Longer wait times, pricier e-hailing rides expected

E-hailing regulations take effect 12 July
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New e-hailing regulations come in to effect today, 12 July 2019. Although the regulations were mandated last year, the application process for the vocational Public Service Vehicle (PSV) licenses only kickstarted in April this year. Racing against time, e-hailing operators (EHOs) have been scrambling to get the estimated 200,000 driver-partners licensed. To date, only 10 percent have obtained PSV licenses and this is expected to greatly impact passengers, EHOs and businesses.

Grab Malaysia, in an official statement on Tuesday said that each day, its driver-partners serve over one million ride bookings. On average, a passenger can get his or her ride within six minutes. However, this may take a drastic turn post-12 July.

It is reported that unlicensed drivers will be locked out of e-hailing operator systems and therefore will not be able to accept any ride bookings.

With anticipated reduction of active drivers on the road, it will be inadequate to serve the ever-increasing demand of ride-hailing.

Consumers will feel the pinch of longer waiting times especially during peak hours and rainy days. 

These challenging times affect not only Grab but the e-hailing industry as a whole including the likes of EZcab, Dacsee and MyCar.

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Transport minister Anthony Loke on Tuesday said the ministry will not extend the deadline; drivers can still continue to apply for the PSV license post-12 July. He will be tabling the outcome of the policy to the Cabinet today. Responding to speculations, he said that the Government has no plans to regulate fares of e-hailing rides. 

Some e-hailing drivers had expected the Government to u-turn on its decision on the new e-hailing regulations. This looks to be unlikely.

Last month, the government gave the approval for e-hailing operators to develop and run online e-PSV training to hasten the application process. According to Grab, the digital training initiative attracted almost 20 percent of its drivers to complete their e-PSV training within just four weeks. Some are currently awaiting for their examination results in order to obtain the license, while others are awaiting their turn to take the examinations.

The leading e-hailing operator continues to work closely with the Ministry of Transport (MoT), Road Transport Department (JPJ), Land Transport Agency (APAD), and PUSPAKOM to assist drivers, including co-organising mass examinations.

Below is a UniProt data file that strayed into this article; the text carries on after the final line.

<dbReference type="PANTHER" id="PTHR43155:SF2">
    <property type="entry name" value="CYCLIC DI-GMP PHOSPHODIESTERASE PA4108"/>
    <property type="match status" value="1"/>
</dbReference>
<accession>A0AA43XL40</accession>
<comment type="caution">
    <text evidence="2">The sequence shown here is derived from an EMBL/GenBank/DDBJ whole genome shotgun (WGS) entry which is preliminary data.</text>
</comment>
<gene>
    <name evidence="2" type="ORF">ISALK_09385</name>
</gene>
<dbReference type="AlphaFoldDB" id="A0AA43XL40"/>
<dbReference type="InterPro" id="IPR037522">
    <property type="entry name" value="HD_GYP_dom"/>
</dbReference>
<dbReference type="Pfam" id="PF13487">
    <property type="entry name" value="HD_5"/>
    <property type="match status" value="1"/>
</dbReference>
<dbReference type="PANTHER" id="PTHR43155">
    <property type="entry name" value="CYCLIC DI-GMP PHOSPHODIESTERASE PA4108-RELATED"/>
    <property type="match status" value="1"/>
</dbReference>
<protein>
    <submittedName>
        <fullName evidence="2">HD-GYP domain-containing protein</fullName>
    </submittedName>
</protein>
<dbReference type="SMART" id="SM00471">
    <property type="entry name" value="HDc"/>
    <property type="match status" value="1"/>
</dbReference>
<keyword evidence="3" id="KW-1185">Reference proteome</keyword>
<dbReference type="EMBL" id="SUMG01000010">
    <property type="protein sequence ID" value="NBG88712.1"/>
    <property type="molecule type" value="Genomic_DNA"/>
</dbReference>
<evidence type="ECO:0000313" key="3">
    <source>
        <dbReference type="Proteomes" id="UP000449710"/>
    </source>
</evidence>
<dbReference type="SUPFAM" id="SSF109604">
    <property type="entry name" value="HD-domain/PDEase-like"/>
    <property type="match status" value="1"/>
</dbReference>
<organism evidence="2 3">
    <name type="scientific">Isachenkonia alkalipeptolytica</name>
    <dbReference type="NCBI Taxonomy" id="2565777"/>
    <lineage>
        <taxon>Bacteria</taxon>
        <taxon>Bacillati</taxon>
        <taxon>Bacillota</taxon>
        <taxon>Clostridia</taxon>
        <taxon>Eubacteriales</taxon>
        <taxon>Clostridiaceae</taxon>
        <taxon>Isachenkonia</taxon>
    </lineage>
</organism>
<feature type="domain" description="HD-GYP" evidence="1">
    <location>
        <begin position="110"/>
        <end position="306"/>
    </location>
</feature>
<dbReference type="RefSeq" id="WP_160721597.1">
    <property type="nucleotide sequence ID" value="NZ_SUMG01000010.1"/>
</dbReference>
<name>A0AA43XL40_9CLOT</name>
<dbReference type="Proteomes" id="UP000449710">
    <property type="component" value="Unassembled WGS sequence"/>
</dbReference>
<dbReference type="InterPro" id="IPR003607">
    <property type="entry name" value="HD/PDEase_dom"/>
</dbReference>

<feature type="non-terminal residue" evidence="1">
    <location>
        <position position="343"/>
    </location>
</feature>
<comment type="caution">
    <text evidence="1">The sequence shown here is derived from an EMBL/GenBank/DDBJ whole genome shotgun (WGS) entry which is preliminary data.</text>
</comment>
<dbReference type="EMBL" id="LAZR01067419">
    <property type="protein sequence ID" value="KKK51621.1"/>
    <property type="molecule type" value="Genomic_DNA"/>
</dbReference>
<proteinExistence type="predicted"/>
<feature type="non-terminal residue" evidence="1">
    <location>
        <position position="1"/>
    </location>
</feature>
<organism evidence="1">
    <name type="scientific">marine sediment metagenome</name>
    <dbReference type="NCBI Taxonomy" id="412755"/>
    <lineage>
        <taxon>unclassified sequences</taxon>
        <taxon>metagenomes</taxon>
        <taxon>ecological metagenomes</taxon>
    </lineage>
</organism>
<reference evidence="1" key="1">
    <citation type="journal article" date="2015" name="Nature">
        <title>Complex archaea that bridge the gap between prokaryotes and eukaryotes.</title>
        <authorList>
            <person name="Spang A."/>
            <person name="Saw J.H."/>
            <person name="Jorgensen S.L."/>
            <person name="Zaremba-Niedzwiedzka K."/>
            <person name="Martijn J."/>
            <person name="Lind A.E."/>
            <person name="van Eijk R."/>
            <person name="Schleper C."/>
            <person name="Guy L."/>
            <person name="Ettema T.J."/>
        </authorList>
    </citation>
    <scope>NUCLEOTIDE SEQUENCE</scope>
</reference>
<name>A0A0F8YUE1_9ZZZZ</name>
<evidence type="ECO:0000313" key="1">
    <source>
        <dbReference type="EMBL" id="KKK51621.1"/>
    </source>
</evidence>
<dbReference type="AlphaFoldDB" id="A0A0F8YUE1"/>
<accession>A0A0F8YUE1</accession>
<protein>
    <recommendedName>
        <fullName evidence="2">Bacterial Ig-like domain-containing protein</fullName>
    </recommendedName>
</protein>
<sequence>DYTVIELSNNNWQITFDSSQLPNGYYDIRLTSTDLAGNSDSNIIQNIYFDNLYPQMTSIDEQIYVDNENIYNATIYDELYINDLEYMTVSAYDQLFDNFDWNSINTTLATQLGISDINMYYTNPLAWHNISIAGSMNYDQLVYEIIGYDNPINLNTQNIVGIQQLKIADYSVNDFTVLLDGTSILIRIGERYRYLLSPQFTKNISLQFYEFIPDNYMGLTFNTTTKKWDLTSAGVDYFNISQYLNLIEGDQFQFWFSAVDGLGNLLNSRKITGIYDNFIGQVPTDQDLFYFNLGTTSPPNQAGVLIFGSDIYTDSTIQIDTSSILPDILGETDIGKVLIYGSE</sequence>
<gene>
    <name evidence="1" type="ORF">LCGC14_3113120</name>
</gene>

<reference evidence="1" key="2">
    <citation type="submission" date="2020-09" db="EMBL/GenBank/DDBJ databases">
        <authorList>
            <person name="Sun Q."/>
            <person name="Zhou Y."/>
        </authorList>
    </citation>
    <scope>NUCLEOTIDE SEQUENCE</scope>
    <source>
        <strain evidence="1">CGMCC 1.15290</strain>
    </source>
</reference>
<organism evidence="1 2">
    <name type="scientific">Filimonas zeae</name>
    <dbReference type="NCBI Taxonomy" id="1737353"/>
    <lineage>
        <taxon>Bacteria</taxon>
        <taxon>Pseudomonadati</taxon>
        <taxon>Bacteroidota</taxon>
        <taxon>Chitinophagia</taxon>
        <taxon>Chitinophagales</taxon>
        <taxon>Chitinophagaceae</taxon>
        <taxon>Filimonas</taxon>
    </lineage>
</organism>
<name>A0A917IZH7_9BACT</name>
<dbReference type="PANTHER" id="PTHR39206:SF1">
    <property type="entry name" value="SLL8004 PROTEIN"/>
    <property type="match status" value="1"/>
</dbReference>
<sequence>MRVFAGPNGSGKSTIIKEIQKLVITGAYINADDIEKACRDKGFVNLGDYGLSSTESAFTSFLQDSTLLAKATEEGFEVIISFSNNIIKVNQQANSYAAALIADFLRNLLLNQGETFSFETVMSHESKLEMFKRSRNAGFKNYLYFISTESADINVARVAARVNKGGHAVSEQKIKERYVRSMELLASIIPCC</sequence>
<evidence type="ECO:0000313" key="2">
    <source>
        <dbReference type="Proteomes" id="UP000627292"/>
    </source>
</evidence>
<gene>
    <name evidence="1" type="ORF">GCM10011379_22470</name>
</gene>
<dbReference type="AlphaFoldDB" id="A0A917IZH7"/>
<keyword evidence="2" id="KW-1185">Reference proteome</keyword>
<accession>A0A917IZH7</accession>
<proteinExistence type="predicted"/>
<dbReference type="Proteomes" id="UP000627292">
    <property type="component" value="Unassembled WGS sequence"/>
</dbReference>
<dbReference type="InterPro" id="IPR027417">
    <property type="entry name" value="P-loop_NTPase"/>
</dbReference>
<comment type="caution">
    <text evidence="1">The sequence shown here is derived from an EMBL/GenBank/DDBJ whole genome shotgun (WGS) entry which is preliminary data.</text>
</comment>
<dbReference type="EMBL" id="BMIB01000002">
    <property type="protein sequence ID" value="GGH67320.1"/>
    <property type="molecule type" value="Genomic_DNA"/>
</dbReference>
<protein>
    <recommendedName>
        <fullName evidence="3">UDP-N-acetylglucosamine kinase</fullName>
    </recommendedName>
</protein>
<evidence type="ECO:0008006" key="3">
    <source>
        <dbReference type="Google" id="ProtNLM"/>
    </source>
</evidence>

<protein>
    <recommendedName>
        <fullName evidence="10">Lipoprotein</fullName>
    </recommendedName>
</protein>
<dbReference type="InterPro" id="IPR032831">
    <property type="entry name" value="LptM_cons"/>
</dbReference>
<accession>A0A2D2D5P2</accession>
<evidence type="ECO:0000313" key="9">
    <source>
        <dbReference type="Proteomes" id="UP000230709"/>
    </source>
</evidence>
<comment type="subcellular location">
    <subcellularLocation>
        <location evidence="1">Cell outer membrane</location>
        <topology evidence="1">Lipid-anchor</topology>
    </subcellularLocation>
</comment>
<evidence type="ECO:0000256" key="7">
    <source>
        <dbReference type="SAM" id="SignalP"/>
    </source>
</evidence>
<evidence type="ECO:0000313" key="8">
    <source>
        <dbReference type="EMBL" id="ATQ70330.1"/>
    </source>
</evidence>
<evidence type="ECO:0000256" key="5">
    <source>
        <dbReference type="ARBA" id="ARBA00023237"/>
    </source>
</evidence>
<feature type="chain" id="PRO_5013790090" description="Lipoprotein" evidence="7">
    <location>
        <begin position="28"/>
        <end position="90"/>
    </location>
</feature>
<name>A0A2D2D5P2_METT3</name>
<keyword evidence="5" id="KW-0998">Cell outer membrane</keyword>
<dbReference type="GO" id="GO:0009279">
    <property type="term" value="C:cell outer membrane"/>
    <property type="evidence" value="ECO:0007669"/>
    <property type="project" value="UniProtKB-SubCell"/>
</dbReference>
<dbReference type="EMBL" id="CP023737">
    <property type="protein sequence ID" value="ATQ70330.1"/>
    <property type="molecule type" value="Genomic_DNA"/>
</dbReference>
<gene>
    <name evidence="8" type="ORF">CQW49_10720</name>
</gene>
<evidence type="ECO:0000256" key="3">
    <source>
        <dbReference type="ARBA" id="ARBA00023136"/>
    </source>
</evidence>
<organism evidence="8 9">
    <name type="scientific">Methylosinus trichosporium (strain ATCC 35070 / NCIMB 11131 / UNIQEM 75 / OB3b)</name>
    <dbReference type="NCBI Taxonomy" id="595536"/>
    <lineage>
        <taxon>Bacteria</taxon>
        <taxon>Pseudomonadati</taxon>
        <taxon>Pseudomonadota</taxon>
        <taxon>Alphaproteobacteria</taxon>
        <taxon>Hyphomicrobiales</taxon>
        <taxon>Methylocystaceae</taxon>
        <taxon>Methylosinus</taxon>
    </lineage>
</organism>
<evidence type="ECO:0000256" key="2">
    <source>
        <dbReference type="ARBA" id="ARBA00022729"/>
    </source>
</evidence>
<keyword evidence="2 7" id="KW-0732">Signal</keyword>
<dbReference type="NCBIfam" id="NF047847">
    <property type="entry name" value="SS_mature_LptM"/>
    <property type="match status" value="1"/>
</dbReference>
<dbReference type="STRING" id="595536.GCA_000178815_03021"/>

With many scrambling at the last minute, there is understandably a waiting period to take the test, as well as to receive results.

As of 2 July, around 62 per cent of applicants between April and June have obtained the licence. Out of 16,638 applicants who sat for the licence application theory test, 10,151 passed the test.

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While the time factor, or lack of, is what’s causing this hoopla, PSV license-related costs is both a concern and detriment to drivers who wish to “legalise.”

The cost to obtain driver regulatory compliance is MYR220, and this includes a compulsory 6-hour training course and the PSV license proper. However, there are also other costs involved including driver insurance, car inspection, medical checkup and an E-hailing Vehicle Permit (EVP). 

EHOs have taken steps to absorb some of the regulatory compliance costs to reduce the burden on drivers. Grab, for instance, subsidises 70 percent of total regulatory compliance costs which includes an industry-first flexi e-hailing driver insurance (MYR1 per day or MYR400 per year) which it developed.

The months ahead will be challenging for the industry, and particularly for passengers. With an expected imbalance in supply and demand, it is advisable for passengers to properly pre-plan their travel during this transient time. Book a ride earlier than usual and try not to ride during peak hours (7-9AM and 5-8PM).



  • Vernon

    Founder + Chief Editor

    Vernon is the founder and chief editor of Vernonchan.com. A graphic designer by profession, he has a deep love for technology, cars, gadgets, food, and travel. He tweets too much and is also known as a caffeine bacterium ("life's too short for bad coffee"). Bleeds Blue (go Chelsea FC!) and considers BMW, Porsche, Alfa Romeo cars to have in the garage--for true petrolheads, that is.

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